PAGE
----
What are Termites?
Termites are tiny insects in the cockroach family that are very social, working together to accomplish huge tasks such as hollowing out trees or eating your house one support beam at a time.
There are several kinds of termites. The two most common types are drywood and subterranean. Drywood termites are more commonly found in warm climates, like Arizona living in dry wood and dead tree limbs. Subterranean termites are the more commonly found termites throughout the U.S. They live in ground colonies and need moisture to survive. Depending on where you live, if you notice a termite infestation you could have either of these varieties.
Because Termites are tiny like ants many people consider termites to be white ants. In truth, Termites and ants differ in many ways. Termites are related to cockroaches while ants are closer to bees and wasps. Termites have longer wings than ants and their bodies are long and skinny like an ant, but do not taper at the midsection like an ants' body.
What Damage Can Termites Do?
Termites eat wood, and can migrate to your wood piles, sheds, furniture, walls, and structural beams. Subterranean termites need water at all times in order to survive, so they build small tubular mud tunnels to transport them from the wet soil to your home, and keep them supplied with water at all times. Look around your foundation on the interior and exterior of your home as well as window sills, supports and joists, porches or decks made of wood, and scrap wood piles. Drywood Termites on the other hand do not need water, so the first sign you will see of them are the excreted pellets they kick out of the colonies.
How to Tell if You Have Termites
Termites live in every state in the U.S except Alaska, so don't believe rumors that they are only in the southern States. You have to keep an eye out for them. If you notice some damage to your wood The first step of the process involves inspecting the damage to see if termites are the cause of your problems. The main things to look for are swarming, tunnels, eaten or hollowed wood, the bugs themselves, and dirt in the wood they have damaged.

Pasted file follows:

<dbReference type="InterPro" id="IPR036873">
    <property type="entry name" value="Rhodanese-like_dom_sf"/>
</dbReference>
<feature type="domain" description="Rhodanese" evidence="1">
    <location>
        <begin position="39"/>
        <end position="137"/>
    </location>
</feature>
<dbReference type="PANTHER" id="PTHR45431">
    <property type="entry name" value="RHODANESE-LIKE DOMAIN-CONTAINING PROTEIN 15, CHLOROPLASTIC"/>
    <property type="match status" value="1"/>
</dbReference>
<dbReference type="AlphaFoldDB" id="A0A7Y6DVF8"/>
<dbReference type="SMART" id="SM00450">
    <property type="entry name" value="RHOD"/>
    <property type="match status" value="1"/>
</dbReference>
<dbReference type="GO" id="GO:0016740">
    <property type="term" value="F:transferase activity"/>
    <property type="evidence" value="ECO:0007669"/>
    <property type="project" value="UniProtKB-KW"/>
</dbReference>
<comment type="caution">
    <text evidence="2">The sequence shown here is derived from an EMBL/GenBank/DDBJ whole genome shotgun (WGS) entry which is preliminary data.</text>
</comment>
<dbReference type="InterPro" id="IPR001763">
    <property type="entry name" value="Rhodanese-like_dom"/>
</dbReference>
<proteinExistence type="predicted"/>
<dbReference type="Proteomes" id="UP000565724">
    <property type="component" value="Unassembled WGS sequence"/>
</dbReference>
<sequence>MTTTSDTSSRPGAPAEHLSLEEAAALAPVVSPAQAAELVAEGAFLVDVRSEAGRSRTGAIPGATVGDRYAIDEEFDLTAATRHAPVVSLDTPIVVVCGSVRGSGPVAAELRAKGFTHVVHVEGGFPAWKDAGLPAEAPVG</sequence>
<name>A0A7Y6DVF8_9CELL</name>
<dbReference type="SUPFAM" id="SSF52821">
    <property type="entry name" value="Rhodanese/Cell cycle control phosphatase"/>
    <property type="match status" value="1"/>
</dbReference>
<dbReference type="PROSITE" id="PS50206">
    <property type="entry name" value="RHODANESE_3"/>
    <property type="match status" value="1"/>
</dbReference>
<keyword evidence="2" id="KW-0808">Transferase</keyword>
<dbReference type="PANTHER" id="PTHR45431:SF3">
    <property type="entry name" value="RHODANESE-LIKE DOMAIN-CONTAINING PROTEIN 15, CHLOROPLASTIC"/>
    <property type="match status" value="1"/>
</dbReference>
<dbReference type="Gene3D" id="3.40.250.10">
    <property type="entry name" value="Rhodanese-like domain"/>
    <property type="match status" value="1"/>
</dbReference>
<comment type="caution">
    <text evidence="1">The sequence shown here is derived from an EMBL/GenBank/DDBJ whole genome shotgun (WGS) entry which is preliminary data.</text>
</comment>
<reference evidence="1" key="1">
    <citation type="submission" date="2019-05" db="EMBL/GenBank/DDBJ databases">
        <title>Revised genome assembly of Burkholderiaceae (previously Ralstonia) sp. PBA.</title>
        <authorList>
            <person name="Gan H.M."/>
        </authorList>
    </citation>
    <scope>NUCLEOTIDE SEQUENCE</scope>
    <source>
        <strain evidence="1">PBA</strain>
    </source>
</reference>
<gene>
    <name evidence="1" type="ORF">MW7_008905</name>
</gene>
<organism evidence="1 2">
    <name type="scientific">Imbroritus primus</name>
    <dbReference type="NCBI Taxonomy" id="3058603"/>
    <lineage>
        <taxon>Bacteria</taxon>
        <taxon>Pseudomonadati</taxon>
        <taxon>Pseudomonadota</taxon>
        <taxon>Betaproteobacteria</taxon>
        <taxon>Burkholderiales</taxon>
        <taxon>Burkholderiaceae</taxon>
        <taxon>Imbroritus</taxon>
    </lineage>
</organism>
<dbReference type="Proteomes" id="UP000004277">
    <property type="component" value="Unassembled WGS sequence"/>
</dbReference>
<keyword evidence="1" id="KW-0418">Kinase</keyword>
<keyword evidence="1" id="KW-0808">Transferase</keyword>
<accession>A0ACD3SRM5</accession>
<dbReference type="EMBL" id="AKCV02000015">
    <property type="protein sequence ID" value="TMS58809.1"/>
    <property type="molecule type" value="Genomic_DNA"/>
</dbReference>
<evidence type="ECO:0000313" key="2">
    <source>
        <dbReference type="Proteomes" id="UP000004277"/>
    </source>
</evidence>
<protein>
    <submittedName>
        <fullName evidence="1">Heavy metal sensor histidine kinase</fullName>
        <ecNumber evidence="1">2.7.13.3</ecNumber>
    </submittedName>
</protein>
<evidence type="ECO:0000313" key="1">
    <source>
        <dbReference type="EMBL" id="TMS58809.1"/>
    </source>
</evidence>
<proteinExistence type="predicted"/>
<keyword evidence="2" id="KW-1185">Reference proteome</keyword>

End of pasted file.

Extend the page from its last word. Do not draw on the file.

In the springtime, termites typically swarm to establish new colonies. The swarms happen very fast, and the swarming, winged termites die rather quickly. So if you don't see a swarm of winged termites, you may see many dead bodies or piles of wings. This is a definite sign that termites are present.
The tunnels that termites build are also evidence that they are taking up residence in your home. If you see pencil sized mud tunnels on any exposed wood or exterior foundation areas, you should contact a termite professional immediately. Many people find these tunnels when they are working on remodels in their homes. They take away a section of wall for work and are surprised to find eaten wood and termite tunnels within.
Termites eat wood from the inside out, so at first glance the wood appears to be fine. But if you tap on it with a knife handle or poke with a flat-head screwdriver the wood sounds hollow or is so weak that it breaks with a small tap.
If you have mulch piles or wood piles close to your home, you may find termites hiding in these cool shaded areas. Termites are usually clear or white in color and have no eyes. If you find these pests lurking in your wood piles, you will need a professional to help you get rid of them.
Many times termites cause damage to areas of your home that have been exposed to water. A leak from a busted pipe or run-off from the garden that gets into your foundation can make walls and beams damp and attract termites to the area. It is common for homeowners to be confused if they are looking at water damage or termite damage. When termites are present, they bring small bits of dirt into the wood. It is very common for water-soaked wood to have termite damage as well.
How quickly do Termites Work?
Even though they do constant eating, they still work very slowly. It can take up to five years for a colony of termites to do enough damage to the structure of a home to call for serious structural repairs. But eliminating them before they cause serious damage can be tricky if you aren't sure that you have termites. You can use the steps above to determine if you have a termite problem, then you can bring in a professional to determine the corrective actions that can be taken to remove them from your home.
This article is accurate and true to the best of the author’s knowledge. Content is for informational or entertainment purposes only and does not substitute for personal counsel or professional advice in business, financial, legal, or technical matters.
Kathy on May 28, 2017:
I was told by an inspector that I have breeder termites and they don't destroy, is this accurate?
debra on August 17, 2013:
do you need to move out
Lauren on December 29, 2012:
My bathroom sink in my house has kind of cheap wood and there's a giant hole at the edge.... Does any one no if that Could that be termites?
Pattie on May 31, 2012:
Has anyone seen evidence of termites on the inside walls of their house? I have tubes that look similar to the red tubes in other pictures but these tubes are the same color of gypsum board (whitish). Please e-mail me @ email@example.com
Marissa from United States on April 13, 2011:
Thanks for this hub! I just found evidence of termites near my home...yikes! This is very informative. Nice job!
Barbara Badder from USA on April 12, 2011:
Great informative article.